The Cabinet credibility gap

7 Dec 07
ROBERT SHRIMSLEY | Every morning, we hear, Gordon Brown speaks by telephone to the most important people in his government to discuss tactics. Then at 10am he speaks to them all again.

Every morning, we hear, Gordon Brown speaks by telephone to the most important people in his government to discuss tactics. Then at 10am he speaks to them all again.

With him on the bridge of the good ship Gordon are the two Eds (well, it’s better than one), Balls and Miliband, and Douglas Alexander, the international development secretary. There is no record of any such regular discourse with his chancellor, foreign secretary or home secretary.

Of course, all prime ministers have an inner circle. There is always a bunker and that bunker frequently excludes the more powerful political figures of the government.

The big beasts might be important but they have their own agendas and are not always judged to have the prime minister’s interests at heart. Brown himself, one should recall, was not in Tony Blair’s inner circle.

Indeed, much of the inner circle’s time seems to have been spent on discussions of how to deal with the truculent chancellor.

What is different here is that Brown’s great offices of state are filled with people he feels able to ignore. Blair, John Major and Margaret Thatcher all had serious players in at least some of those offices — people who might not have always been judged to be on side but who nonetheless could never be discounted.

Is the same true of Alistair Darling, David Miliband or Jacqui Smith? We know Brown feels able to ride roughshod over Darling by the way the retreat on capital gains tax was first leaked without Treasury knowledge. Little has been done to dispel the notion that Darling is keeping the seat warm for Balls.

Miliband’s views on world affairs seem of little import to the prime minister and his brief moment of stature as a potential Blairite challenger for the leadership is well past.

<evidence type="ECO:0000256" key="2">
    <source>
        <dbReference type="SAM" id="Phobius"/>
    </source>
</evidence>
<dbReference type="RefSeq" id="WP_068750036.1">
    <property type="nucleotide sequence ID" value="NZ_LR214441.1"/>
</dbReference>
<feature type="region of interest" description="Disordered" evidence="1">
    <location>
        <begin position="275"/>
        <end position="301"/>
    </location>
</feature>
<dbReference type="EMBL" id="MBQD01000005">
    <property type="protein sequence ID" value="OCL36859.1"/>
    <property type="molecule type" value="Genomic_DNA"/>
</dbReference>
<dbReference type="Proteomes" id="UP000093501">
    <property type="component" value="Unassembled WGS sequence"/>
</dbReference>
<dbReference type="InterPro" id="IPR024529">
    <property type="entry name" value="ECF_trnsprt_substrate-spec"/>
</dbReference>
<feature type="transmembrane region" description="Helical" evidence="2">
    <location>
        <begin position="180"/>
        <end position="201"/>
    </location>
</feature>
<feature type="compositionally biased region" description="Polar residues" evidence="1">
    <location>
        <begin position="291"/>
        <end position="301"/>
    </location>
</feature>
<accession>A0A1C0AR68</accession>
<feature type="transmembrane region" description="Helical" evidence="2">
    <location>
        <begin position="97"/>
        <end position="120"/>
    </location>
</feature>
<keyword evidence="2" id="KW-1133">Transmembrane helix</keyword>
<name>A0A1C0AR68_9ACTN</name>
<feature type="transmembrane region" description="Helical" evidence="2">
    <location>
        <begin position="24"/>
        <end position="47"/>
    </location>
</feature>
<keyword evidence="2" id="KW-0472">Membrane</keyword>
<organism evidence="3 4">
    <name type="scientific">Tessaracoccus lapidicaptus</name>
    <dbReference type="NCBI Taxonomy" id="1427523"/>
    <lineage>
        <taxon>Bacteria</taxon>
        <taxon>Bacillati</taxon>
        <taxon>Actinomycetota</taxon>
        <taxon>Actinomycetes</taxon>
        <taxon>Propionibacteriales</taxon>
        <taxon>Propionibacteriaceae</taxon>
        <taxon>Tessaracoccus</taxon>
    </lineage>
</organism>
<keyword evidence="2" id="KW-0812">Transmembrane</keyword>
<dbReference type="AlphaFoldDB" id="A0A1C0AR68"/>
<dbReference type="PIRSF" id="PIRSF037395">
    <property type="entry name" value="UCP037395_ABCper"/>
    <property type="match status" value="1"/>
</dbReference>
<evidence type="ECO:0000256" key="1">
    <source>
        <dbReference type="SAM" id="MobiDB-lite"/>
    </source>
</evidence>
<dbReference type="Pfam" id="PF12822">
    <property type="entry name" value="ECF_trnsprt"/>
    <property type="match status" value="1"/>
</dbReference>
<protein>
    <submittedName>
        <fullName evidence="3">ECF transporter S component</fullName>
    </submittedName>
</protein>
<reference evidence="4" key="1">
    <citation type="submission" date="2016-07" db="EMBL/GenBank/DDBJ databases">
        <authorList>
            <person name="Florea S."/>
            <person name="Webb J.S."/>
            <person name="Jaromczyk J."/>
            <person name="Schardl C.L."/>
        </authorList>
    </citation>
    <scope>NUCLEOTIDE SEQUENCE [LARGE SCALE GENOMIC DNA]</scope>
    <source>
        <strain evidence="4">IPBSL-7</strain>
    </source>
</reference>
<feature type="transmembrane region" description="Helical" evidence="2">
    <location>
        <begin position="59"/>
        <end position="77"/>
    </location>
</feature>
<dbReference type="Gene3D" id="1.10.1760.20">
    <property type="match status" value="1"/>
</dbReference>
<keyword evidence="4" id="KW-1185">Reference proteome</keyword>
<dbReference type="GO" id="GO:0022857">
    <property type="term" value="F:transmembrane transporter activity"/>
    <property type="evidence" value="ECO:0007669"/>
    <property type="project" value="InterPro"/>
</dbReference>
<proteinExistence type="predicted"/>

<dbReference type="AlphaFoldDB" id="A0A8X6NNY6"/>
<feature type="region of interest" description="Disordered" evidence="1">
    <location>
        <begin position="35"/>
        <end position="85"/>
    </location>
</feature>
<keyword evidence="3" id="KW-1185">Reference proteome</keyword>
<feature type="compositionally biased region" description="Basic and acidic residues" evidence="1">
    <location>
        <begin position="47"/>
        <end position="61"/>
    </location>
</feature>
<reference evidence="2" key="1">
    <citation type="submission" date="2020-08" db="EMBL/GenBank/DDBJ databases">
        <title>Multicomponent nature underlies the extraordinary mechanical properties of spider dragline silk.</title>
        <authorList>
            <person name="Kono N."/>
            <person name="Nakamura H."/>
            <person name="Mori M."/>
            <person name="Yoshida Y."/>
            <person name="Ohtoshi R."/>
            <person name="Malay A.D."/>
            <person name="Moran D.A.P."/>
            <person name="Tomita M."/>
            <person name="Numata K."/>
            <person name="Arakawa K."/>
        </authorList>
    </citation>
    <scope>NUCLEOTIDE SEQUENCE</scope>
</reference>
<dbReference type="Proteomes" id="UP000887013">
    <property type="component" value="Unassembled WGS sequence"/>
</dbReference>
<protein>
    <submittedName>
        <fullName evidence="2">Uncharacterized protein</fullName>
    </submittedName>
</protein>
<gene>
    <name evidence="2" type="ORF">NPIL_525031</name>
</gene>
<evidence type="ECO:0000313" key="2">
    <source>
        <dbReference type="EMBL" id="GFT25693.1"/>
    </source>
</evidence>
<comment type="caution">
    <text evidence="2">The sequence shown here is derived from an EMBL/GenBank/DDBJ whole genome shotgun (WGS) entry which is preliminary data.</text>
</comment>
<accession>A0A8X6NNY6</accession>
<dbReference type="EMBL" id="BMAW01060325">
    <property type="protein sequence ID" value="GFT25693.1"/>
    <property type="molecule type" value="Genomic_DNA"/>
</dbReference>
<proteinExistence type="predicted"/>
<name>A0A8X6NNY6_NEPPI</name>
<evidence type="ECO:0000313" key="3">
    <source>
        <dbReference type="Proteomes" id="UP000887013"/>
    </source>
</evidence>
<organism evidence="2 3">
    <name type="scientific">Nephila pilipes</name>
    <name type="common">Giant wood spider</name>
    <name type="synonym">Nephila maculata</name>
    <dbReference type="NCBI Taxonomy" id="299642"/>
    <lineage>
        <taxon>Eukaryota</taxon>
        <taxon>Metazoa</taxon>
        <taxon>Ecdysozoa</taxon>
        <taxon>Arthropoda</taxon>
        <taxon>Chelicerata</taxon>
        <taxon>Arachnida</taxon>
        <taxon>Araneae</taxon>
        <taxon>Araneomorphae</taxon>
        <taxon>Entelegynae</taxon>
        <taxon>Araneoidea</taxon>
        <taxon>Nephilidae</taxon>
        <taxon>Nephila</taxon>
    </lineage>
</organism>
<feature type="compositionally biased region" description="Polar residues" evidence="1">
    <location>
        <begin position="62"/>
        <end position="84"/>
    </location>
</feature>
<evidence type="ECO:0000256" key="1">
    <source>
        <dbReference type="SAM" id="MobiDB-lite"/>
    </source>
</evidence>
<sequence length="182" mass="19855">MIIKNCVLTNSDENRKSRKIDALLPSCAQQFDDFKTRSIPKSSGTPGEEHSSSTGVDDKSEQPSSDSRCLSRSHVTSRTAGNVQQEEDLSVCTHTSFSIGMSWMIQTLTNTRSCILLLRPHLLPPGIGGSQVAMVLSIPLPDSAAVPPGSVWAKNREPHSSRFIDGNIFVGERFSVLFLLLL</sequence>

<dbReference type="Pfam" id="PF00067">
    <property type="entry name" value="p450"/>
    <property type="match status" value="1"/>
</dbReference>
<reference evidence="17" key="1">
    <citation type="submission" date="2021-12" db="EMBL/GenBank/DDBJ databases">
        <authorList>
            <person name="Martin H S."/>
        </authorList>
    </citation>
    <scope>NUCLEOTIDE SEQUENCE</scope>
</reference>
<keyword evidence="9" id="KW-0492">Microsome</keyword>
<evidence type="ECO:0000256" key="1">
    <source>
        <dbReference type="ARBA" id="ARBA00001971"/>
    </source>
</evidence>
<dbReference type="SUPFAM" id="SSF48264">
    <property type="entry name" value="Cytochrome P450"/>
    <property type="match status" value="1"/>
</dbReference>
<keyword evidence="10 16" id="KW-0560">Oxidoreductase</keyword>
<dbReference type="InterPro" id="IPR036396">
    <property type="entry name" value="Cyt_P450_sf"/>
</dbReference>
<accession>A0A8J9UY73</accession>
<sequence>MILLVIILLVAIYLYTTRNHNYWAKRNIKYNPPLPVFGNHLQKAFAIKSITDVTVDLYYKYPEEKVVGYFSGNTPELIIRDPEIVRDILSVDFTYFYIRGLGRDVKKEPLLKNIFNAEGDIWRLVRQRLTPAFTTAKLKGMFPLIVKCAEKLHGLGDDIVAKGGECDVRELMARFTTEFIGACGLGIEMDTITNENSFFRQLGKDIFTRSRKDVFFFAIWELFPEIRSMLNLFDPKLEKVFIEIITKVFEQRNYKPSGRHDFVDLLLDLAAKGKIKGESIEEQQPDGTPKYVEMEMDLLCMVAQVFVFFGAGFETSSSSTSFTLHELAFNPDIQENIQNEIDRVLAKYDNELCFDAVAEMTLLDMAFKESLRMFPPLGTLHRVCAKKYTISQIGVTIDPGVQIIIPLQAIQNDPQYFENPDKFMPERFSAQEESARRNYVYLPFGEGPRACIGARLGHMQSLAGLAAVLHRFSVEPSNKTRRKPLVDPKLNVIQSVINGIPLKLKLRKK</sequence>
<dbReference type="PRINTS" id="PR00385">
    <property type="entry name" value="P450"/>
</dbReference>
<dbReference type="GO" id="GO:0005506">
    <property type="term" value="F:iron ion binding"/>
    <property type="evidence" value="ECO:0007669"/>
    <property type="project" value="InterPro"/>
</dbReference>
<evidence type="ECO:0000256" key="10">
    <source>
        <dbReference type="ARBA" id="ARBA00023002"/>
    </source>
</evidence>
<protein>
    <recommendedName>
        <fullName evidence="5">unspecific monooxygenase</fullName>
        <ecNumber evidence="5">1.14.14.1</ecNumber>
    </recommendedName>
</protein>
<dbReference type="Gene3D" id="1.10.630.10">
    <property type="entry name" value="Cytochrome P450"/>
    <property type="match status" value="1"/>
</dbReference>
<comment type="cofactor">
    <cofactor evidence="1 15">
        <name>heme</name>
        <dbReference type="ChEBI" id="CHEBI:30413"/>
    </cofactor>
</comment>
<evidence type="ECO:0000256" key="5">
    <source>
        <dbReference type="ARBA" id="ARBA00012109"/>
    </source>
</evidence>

Smith is more interesting. She shows potential but is as yet unproven, and again unable to force her importance on the prime minister.

So at the very top of this administration are people whose value to Brown is secondary. For all the touting of Miliband, none really looks like a potential successor. We cannot yet discount Smith but we can’t exactly count her in either. When was the last time the three great offices of state held not a single serious candidate for the leadership?

Brown’s presence meant it was never true under Blair (who also at times had David Blunkett, Charles Clarke and John Reid).

John Major had Ken Clarke, Michael Howard and Douglas Hurd, as well as Michael Heseltine as deputy prime minister. Margaret Thatcher’s Cabinet was crammed with possible successors.

Now of course, succession planning is not high on Brown’s to-do list. He doubtless sees his acolytes as the next generation of leaders. But there is a price to pay for this and we are seeing his government paying it.

For the alternative to being an administration of heavyweights is an administration of lightweights. Is it a coincidence that when problems strike, Brown suddenly finds himself falling behind in the polls, and losing his superiority in the competence category? And this is before the expected economic slowdown really begins to bite.

Let’s put it another way. Consider the line-ups of the shadow Cabinet and the Cabinet. Is Alistair Darling an obviously more enticing candidate for chancellor than George Osborne? Does David Miliband beat William Hague hands down, or Jacqui Smith patently trump David Davis?

Remember the question: not, are they better, but are they markedly better? Let’s go on: Would you really feel much less happy with Theresa Villiers rather than Ruth Kelly in charge of transport; Philip Hammond against Andy Burnham as chief secretary to the Treasury; and so on.

Person for person, the gap between the Cabinet and shadow Cabinet has never been closer in the lifetime of this government. Brown might still look the part of prime minister more than David Cameron but the rest of his team really do not tower over their opponents.

Many of the best figures of this Labour government have given up the ghost, some brought down by their own shortcomings, others ground down by Brown himself.

To light on an old cliché — who is the candidate for leadership if Brown fell under a bus? Who would the party pick? Sure, there would be candidates; yes, people grow into the job, but are there any who actually look like a leader

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